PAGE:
When it comes to paying our credit card bills each month, we all have different habits – some of us always pay our full balance before interest gets charged, and some of us carry a balance onto the next month. Carrying a balance isn’t necessarily a bad thing, it just depends on your individual financial situation each month, as well as what kind of card you have.
Debt is debt either way, it just comes down to how you are managing your credit card balances that determines whether or not carrying a balance is healthy for your personal finances.
Hint: Most of the time it isn’t.
Here is everything you need to know about carrying a balance on your credit card(s):
When carrying a balance isn’t such a big deal:
- If you are currently within a 0% introductory APR period, meaning you still aren’t being charged interest
- If your balance is less than 30% of the total card limit, it won’t negatively impact your credit score – but you still owe debt and will be charged interest
- If you have short-term financial challenges that can be made easier by briefly carrying a balance onto the next month or two
Why carrying a balance isn’t the best idea:
- You will be charged interest each month
- Even if you aren’t paying interest (during a 0% APR introductory period), you still have an unpaid debt that will eventually generate interest if you don’t deal with it
- Less available balance on your card means less to spend in the event of an emergency
Breaking the myth
There is a pretty common misconception floating around out there, one that parents pass onto their children and friends share with one another: maintaining a (small) balance on your credit card is good for your credit score.
The myth is absolutely incorrect – there is no positive benefit that you can garner out of carrying a balance on your card. It won’t be a boost for your credit score overall, and if your debt-to-available credit ration is too high (more than 30%), your credit score will go down.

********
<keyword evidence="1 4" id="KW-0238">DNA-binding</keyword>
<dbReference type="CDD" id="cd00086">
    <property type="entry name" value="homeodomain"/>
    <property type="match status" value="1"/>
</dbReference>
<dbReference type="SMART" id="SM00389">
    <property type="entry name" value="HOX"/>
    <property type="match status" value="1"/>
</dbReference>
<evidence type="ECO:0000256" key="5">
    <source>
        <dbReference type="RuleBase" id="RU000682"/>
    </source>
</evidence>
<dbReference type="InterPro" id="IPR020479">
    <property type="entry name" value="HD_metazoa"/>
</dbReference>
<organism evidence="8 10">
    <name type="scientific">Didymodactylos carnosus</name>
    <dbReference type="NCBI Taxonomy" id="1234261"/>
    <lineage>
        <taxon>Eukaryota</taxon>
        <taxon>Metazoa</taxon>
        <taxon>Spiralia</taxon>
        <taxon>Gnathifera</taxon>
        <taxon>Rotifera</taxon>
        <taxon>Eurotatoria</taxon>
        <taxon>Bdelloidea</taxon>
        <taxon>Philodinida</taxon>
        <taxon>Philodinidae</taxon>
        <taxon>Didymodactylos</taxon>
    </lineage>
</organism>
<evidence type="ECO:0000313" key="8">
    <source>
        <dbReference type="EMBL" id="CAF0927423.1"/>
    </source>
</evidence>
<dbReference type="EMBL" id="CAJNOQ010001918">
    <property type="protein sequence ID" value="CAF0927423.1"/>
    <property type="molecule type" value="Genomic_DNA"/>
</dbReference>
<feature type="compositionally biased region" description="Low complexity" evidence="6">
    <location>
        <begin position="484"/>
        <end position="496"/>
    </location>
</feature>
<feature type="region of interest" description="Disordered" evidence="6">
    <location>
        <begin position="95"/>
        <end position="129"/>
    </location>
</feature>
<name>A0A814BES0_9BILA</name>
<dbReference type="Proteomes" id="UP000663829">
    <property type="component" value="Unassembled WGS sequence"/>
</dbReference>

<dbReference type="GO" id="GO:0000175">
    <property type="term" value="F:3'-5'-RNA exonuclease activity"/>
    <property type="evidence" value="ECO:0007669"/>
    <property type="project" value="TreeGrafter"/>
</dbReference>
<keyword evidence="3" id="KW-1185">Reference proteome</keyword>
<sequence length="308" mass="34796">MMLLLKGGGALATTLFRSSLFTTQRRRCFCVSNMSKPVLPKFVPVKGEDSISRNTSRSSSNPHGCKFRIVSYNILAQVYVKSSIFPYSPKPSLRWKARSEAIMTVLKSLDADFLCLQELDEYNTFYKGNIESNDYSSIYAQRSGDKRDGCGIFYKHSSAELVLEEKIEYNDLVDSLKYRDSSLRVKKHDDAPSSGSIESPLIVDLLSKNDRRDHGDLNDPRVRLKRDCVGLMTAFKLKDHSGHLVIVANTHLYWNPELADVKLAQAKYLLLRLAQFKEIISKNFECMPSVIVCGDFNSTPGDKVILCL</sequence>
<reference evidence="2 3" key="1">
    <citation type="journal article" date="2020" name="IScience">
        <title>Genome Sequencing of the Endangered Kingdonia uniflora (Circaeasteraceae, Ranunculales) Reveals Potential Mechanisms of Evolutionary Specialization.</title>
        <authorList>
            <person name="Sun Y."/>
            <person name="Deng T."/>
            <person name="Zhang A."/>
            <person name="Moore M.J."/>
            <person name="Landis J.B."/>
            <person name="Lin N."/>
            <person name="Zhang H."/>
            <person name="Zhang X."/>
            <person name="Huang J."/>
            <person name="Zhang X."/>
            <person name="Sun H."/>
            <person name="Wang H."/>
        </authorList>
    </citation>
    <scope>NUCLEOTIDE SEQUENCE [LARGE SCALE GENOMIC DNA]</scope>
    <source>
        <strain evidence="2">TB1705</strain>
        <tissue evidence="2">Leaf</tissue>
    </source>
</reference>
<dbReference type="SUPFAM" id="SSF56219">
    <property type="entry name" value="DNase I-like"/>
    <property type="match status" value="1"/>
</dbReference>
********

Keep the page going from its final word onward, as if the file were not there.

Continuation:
The best-case scenario
The absolute top strategy to use if you want to save money in the long run is to pay your full balance every month, and not let more than a penny of credit card debt pass through to the next month. It’s the opposite of carrying a balance.
This way, you will never pay any interest to your credit card issuer.
The reality for a lot of us
Unfortunately, paying off 100% of your credit card balance each month isn’t the reality of how so many of our financial lives. While cards shouldn’t be used as an extension of our bank account balances, a lot of us use them in this way – which means we can’t afford to service those debts every 30 days.
If you don’t pay off everything every single month, you have to at least make the minimum payments so that you aren’t charged a late fee. As long as you are paying your bill on time and don’t have a high debt-to-available credit ration, then your credit score will be fine.
However, carrying a balance means that you will soon be charged interest on that dollar value for the following month. That doesn’t sound good at all, but there are certainly some alternatives that could be much worse – and make carrying a balance in the short term not such a bad idea.
When carrying a balance is worth it
Credit cards can be used as sources of emergency funding in a pinch, and there are a variety of situations where tapping into the high-interest available balance is the best option you have. Here are a few examples:
- You simply need money in the short-term: This is especially fine if you normally have good spending habits. Things happen, people lose their jobs or have family emergencies, and sometimes a credit card can hold us over for a few months until we get back on our feet. Using a credit card to bridge the gap on a lot of purchases can be the easiest and most convenient thing to do, especially when getting another loan (like a personal loan) or resorting to pulling money from a retirement account or getting a payday loan. Crunch the numbers yourself beforehand, but carrying a balance for 2-4 months won’t cost much interest and can be the best option you have in a tough situation.
- It makes sense as part of a larger financial strategy: Let’s say you have enough savings to make a large purchase valued in the thousands of dollars. If you don’t want to fully drain your savings and would rather pay it off in a few increments over the course of a few months, carrying a balance isn’t such a costly decision – and you don’t have to.
When you carry a balance, it’s too easy for that amount to gradually grow until you can’t manage it anymore – which is the main risk with doing so. So many Americans are paying just the minimum payment each month to get by, and not really chipping away at their principal balance.
If carrying a balance is a regular occurrence, and you aren’t just doing it as part of a smarter, long-term financial plan, then you need to re-examine your spending and saving behavior. If you don’t, you may end up paying several times the original debt to your card issuer as the years go by.
Carrying a balance is far from the best way to go, but doing it occasionally (for a good reason) isn’t such a bad thing!